It COULD have been a shutout!

Share Button

Let us set the stage first by saying that the Chicago Cubs won 3-1 Saturday afternoon, and they have a good record against winning teams like the Texas Rangers, can in fact win close games, and Jason Hammel shouldn’t be banished to the bullpen just yet.  I’ll bet that if his spot hadn’t been up in the bottom of the sixth, Hammel would have been allowed to finish out the seventh as well, but the bullpen wasn’t taxed and the Cubs held true, so we shrug.  At least we got to make a number of Yu Darvish puns today, and it was very nice to see the Cubs’ bats grind against Yu to knock him out of the game early despite some nasty strikeouts from such a talented pitcher.

Alas, a lone run scored early as the Cubs found themselves in a hole due to a fluky play that you can watch here.  To summarize, with Ryan Rua having advanced to second on a stolen base earlier in the inning, Hammel got Elvis Andrus to ground a sharp hit to Addison Russell, who couldn’t handle it as cleanly (but showed amazing range to get there!) before an off-balance and off-line throw to Anthony Rizzo.  Rizzo came off the bag and then fired almost immediately to home plate, except the ball sailed over Miguel Montero’s head and allowed Rua to score.  The ball did take a fortuitous bounce, and Montero was able to nab Andrus trying to take second on the previous overthrow.  The Cubs eventually came back to win, of course, but this led to a bit of a scoring conundrum.

Based on the really BAD throw from Rizzo that sailed over Montero’s head, you would assume an error would be charged on the play.  I checked the official scorer rules, which is found in MLB’s Rule 10, to get the language of how errors are interpreted in the box score.  The run obviously scored regardless of whether an error was applied or not, but the one goofy quirk about errors is that it can shift a run scored from earned to unearned, assigning fault either directly or indirectly to the pitcher.  We know better these days, but bear with me here.

The replay cuts out quickly but it does sound like Rua was making the turn around third base regardless of whether Andrus would reach safely or not.  Based on how tough of a play Russell had to make, I’m OK with that part of the play ruled a hit.  The controversy on Twitter suggested that Rizzo should have been charged with an error, per Rule 10.12a(6):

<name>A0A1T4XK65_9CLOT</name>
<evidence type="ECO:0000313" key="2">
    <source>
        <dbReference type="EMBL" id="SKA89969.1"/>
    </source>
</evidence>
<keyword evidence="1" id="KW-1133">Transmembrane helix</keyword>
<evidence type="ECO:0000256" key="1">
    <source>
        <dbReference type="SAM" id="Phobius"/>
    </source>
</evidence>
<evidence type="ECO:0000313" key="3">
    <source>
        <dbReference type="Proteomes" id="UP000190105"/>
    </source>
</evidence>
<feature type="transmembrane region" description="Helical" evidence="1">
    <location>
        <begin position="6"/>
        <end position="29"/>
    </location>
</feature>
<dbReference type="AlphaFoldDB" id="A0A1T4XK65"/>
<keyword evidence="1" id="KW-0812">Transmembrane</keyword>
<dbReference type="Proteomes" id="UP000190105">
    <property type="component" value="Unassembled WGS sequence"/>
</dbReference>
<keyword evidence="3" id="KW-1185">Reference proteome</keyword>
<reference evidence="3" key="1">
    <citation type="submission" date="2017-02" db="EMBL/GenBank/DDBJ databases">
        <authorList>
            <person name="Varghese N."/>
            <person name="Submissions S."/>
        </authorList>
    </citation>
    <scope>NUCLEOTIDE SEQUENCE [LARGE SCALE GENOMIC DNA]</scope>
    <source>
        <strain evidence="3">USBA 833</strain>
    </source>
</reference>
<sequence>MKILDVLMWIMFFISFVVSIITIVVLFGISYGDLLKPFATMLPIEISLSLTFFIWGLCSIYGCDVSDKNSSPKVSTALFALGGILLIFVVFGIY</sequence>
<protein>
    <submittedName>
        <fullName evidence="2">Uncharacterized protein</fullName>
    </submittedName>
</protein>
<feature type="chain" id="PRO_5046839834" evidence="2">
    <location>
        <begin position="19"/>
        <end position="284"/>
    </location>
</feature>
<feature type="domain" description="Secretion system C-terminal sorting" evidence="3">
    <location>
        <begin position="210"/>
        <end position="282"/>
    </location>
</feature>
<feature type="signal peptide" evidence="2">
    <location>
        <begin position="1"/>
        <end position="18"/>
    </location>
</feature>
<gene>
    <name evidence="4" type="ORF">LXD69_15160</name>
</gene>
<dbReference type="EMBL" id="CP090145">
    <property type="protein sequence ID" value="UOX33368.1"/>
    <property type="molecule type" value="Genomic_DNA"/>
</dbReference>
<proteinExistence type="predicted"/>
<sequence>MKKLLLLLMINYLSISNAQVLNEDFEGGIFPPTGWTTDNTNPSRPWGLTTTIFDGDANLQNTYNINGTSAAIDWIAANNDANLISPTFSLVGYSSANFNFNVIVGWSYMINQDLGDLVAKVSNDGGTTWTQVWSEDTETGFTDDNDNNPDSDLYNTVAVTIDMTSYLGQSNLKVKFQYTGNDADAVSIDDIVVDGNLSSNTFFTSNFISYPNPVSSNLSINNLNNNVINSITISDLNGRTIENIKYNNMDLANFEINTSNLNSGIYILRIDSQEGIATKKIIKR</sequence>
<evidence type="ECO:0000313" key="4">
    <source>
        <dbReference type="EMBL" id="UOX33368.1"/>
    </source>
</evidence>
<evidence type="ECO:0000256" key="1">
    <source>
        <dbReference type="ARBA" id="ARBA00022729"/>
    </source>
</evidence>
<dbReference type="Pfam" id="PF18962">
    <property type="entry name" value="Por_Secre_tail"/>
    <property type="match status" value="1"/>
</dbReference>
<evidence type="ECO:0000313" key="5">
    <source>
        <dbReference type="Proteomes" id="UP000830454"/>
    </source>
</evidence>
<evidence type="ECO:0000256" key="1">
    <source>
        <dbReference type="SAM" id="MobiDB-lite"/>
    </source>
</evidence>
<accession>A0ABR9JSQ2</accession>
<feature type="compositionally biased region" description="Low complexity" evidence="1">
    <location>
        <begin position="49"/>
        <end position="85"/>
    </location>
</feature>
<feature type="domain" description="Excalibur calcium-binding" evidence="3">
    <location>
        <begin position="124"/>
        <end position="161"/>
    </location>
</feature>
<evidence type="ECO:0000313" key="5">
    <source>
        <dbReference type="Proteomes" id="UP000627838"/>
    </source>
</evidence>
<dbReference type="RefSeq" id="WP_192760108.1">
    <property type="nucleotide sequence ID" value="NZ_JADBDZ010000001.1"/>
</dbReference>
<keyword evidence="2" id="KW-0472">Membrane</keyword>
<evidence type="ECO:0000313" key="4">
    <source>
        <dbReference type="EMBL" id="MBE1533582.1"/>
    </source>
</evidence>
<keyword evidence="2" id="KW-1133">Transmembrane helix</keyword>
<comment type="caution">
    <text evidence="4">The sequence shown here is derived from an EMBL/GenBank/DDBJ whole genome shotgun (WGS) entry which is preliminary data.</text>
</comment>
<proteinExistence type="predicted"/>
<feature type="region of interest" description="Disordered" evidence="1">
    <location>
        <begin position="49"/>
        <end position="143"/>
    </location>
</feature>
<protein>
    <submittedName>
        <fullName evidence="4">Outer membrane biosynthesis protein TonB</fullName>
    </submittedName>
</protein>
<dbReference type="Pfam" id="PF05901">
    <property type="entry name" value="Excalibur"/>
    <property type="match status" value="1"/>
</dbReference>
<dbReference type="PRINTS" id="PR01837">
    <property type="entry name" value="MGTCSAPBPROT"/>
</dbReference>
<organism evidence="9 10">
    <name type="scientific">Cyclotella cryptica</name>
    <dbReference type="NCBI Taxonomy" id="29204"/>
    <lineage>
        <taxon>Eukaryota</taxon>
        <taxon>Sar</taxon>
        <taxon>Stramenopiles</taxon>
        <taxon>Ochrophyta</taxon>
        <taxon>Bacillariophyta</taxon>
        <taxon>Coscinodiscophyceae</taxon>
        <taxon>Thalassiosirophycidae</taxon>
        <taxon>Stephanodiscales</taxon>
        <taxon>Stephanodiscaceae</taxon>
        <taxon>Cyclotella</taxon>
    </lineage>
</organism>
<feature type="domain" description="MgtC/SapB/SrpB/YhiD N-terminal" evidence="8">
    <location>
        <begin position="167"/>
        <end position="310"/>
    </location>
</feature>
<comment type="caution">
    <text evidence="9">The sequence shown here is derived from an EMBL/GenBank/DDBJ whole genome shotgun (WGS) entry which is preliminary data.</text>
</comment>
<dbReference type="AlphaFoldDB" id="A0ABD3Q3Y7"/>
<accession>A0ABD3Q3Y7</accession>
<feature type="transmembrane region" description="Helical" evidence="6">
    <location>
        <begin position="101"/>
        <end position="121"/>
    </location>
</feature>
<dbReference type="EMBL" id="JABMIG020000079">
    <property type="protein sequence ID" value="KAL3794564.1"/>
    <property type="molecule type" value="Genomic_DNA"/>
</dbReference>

whose wild throw in attempting to prevent a runner’s advance permits that runner or any other runner to advance one or more bases beyond the base such runner would have reached had the throw not been wild;

It was certainly a wild throw, and normally the defensive team might assume that the lead runner would stay at third if the ball is kept on the infield.  But with Rua running all the way, again regardless of what would result with Andrus, I believe it now falls under Rule 10.12d(2):

any fielder who makes a wild throw if in the scorer’s judgment the runner would not have been put out with ordinary effort by a good throw, unless such wild throw permits any runner to advance beyond the base he would have reached had the throw not been wild;

The argument for folks who believe Rizzo should be charged with an error is that if you assume Rua stays at third, then he was allowed to advance to home safely on a good throw.  The problem lies in the fact that Rua, again, did not stay at third, and based on the timing of the play when I saw it in real time, Rua was less than 10 feet from the plate by the time the wild throw from Rizzo passed Montero’s vantage point.  You may disagree with me here and I have no real way to slow down the replay because I’m technologically challenged, but you can make the argument that there can be no assumption that a good throw gets Rua.  So that’s why no error was charged even with how Yakety Sax it looked, and why Jason Hammel’s ERA temporarily went up a notch.  The scorer might change his scoring later on today, but based on how the rule is set up and how the play unfolded, I doubt it.  Bummer for the Cubs and Jason Hammel, but shrug smiley since the Cubs won.


Please subscribe to our blogs (info here) and follow us on Facebook and Twitter!

About Rice Cube

Rice Cube is the executive vice president of snark at World Series Dreaming. He loves all things Cubs, with notable exceptions (specifically, the part of Cubs fandom that pisses him off). Follow on Twitter at cubicsnarkonia

Leave a Reply

Your email address will not be published. Required fields are marked *